Is Multitasking Affecting Your Productivity?
Multitasking is a term used often in our business world. It’s considered so important that many companies use it in job descriptions or discuss multitasking abilities in interviews. We’ve been led to believe that multitasking may be the single most important professional attribute a person can bring to the table. But what if you found out that multitasking, as we understand it, is a myth? Brain health and psychological experts suggest that that our minds aren’t designed to focus on more than one task at a time. When someone says they multitask, in actuality, they’re rapidly switching between tasks. Multitasking can affect your overall performance, so what happens next? Here are things to think about regarding multitasking and your productivity.
- Mental traffic jam. In the world of psychology, multitasking is sometimes referred to as a traffic jam. Your brain is unable to process more than one thought at a time. If you have multiple, rapid-fire thoughts, you may be unable to focus on each one with enough detail to thoroughly complete an individual task. This creates a dam that will block progress rather than enhance it.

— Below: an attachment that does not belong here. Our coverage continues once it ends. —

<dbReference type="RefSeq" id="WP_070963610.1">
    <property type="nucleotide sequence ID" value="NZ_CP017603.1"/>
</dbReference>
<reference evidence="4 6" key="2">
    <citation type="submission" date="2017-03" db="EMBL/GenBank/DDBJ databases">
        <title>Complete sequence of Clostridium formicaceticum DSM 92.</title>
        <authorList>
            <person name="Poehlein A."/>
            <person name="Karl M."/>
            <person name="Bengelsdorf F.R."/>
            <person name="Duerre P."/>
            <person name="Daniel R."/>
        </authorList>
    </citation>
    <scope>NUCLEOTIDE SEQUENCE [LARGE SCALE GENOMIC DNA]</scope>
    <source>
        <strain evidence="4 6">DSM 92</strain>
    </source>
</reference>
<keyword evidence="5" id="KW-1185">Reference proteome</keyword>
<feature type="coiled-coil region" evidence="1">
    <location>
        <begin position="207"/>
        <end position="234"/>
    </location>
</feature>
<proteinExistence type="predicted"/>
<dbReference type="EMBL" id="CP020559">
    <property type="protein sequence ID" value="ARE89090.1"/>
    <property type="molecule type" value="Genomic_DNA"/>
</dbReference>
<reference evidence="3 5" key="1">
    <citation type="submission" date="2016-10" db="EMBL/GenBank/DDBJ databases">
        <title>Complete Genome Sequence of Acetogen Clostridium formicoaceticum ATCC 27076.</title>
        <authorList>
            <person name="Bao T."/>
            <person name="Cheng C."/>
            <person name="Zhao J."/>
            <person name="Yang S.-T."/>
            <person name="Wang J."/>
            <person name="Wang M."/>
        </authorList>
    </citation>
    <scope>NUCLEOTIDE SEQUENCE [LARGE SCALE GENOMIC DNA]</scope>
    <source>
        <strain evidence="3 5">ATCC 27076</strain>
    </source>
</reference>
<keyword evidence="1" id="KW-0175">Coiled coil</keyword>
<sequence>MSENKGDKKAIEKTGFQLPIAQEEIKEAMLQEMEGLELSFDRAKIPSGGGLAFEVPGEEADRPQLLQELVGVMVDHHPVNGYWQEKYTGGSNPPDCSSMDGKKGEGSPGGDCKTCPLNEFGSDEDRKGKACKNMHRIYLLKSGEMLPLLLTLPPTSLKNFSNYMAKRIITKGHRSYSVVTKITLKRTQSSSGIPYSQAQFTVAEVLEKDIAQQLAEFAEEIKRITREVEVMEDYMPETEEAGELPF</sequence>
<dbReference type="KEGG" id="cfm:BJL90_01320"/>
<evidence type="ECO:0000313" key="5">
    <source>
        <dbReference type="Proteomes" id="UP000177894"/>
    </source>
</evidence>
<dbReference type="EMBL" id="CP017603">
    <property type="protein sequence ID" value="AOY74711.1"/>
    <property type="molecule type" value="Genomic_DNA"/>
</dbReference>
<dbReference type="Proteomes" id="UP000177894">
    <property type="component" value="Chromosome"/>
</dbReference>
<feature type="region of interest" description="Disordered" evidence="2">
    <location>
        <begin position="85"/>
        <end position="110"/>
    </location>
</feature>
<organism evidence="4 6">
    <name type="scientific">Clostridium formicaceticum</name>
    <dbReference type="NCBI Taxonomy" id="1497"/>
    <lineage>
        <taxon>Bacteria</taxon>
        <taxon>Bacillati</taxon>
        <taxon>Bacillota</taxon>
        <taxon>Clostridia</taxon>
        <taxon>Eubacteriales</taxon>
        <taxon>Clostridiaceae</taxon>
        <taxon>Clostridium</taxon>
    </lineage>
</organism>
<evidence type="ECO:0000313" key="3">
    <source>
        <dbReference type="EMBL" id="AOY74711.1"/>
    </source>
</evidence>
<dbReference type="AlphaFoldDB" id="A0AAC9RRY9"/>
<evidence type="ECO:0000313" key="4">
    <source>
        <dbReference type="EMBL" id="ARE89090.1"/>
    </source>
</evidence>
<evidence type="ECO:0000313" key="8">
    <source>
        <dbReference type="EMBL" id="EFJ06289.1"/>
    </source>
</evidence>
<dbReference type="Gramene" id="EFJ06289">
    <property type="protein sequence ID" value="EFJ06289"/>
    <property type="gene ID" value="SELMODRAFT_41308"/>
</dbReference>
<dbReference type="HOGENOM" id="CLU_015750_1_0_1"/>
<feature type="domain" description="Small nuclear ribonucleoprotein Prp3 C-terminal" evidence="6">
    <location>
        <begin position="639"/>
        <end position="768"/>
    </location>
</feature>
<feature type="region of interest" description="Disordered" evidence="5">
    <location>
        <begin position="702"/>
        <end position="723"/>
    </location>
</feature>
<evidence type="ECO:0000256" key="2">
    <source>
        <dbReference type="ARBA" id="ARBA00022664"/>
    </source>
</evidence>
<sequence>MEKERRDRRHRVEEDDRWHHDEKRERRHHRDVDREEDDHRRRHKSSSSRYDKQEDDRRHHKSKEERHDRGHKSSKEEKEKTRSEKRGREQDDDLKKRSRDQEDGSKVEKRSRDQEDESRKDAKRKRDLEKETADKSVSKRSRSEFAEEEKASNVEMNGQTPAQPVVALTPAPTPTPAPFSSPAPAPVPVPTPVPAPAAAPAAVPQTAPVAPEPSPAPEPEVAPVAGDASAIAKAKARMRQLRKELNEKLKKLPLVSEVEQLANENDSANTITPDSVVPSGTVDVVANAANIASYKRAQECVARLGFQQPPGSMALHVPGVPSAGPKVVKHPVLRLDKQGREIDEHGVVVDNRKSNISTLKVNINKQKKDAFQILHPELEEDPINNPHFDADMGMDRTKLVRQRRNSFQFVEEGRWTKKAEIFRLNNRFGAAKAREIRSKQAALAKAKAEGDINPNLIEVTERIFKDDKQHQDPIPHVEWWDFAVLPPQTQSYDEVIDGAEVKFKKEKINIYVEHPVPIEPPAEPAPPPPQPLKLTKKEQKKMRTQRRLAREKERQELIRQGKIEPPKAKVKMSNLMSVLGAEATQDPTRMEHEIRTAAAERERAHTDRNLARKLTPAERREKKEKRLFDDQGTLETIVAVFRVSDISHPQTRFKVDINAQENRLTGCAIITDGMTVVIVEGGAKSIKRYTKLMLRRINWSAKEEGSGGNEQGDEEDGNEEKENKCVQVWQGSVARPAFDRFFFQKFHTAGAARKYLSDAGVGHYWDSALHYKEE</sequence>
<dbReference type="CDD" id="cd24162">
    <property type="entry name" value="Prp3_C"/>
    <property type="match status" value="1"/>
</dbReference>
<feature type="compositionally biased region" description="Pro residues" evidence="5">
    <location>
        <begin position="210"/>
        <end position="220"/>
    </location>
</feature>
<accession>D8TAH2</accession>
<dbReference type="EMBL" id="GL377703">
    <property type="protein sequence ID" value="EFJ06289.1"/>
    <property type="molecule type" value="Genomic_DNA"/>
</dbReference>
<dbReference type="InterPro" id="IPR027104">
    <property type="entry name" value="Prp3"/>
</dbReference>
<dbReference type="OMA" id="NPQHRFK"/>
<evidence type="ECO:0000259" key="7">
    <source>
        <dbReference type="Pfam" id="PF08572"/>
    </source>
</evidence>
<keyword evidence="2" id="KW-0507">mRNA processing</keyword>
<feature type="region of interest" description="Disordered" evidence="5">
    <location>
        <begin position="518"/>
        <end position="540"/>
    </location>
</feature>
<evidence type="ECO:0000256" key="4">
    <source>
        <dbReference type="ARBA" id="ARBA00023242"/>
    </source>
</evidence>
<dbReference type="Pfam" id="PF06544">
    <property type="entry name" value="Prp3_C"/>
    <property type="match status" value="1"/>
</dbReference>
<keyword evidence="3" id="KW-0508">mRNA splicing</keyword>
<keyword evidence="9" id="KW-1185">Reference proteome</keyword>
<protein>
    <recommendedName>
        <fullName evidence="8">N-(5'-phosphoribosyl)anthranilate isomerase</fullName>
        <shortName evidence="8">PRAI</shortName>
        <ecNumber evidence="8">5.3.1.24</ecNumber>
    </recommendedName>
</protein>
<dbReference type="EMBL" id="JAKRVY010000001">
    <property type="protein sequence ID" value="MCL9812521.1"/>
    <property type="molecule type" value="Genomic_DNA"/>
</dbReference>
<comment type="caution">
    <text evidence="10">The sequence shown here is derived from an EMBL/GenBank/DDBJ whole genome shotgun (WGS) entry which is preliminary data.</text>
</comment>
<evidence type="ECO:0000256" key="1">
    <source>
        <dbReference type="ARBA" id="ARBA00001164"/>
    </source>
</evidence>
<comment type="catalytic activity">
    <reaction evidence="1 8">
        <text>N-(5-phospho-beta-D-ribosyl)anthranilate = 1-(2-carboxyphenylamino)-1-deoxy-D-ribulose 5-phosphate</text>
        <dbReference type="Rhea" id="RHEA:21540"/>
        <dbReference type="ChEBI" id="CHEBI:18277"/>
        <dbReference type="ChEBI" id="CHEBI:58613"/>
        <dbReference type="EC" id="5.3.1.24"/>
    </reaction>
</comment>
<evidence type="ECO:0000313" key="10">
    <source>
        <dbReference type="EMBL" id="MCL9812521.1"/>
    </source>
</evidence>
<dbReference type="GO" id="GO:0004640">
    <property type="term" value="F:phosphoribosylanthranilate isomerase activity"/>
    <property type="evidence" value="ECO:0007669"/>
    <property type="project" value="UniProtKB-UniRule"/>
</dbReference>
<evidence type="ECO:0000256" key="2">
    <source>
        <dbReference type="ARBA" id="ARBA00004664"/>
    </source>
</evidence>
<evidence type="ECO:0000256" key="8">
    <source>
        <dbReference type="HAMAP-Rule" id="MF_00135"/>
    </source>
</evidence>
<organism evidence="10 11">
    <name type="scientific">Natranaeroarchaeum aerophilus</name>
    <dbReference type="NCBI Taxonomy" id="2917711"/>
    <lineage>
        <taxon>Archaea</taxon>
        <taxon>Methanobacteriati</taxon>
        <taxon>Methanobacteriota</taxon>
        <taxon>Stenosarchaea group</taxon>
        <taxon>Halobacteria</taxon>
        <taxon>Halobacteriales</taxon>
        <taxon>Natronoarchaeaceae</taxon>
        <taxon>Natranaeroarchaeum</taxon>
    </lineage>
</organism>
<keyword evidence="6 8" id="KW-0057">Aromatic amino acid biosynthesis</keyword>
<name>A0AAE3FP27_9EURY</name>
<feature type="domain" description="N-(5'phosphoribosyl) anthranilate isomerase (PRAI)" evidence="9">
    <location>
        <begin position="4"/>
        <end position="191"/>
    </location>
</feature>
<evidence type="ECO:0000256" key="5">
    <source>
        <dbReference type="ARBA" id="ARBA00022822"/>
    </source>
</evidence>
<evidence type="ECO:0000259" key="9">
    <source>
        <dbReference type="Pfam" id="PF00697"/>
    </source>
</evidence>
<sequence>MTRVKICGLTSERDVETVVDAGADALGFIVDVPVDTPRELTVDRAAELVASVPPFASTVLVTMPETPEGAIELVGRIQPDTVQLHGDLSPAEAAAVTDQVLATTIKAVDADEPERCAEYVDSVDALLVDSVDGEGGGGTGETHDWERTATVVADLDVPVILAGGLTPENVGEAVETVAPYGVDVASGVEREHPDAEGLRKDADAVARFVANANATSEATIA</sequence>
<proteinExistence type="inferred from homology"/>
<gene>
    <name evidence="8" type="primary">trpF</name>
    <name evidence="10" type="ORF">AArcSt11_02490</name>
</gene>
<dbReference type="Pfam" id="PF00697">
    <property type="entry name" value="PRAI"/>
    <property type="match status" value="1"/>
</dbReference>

- Lack of focus means mistakes. When you are thinking about more than one thing at a time, it can be easy to confuse certain aspects. This can lead to more mistakes than if you focused on one task at a time. Rapidly switching from one task to another means you’re not able to concentrate on any one thing. Instead, focus on prioritizing tasks.
- Your stress becomes obvious. Multitasking can also make us feel overwhelmed. And when you feel overwhelmed, it’s pretty obvious to the people around you. Stress impacts your productivity as well as your working relationships. Stress can even be contagious within an office environment. Increased stress levels can also cause outbursts, which those around you might interpret as personal even when they’re not.
- Results in poor decisions. Throughout your process of multitasking, you may also be faced with making important decisions. And if you’re trying to do everything at once, your decision making skills can be compromised. You may not be able to see the forest through the trees. Each individual decision impacts the whole, but as you’re multitasking you might miss some of the subtleties and make inaccurate decisions.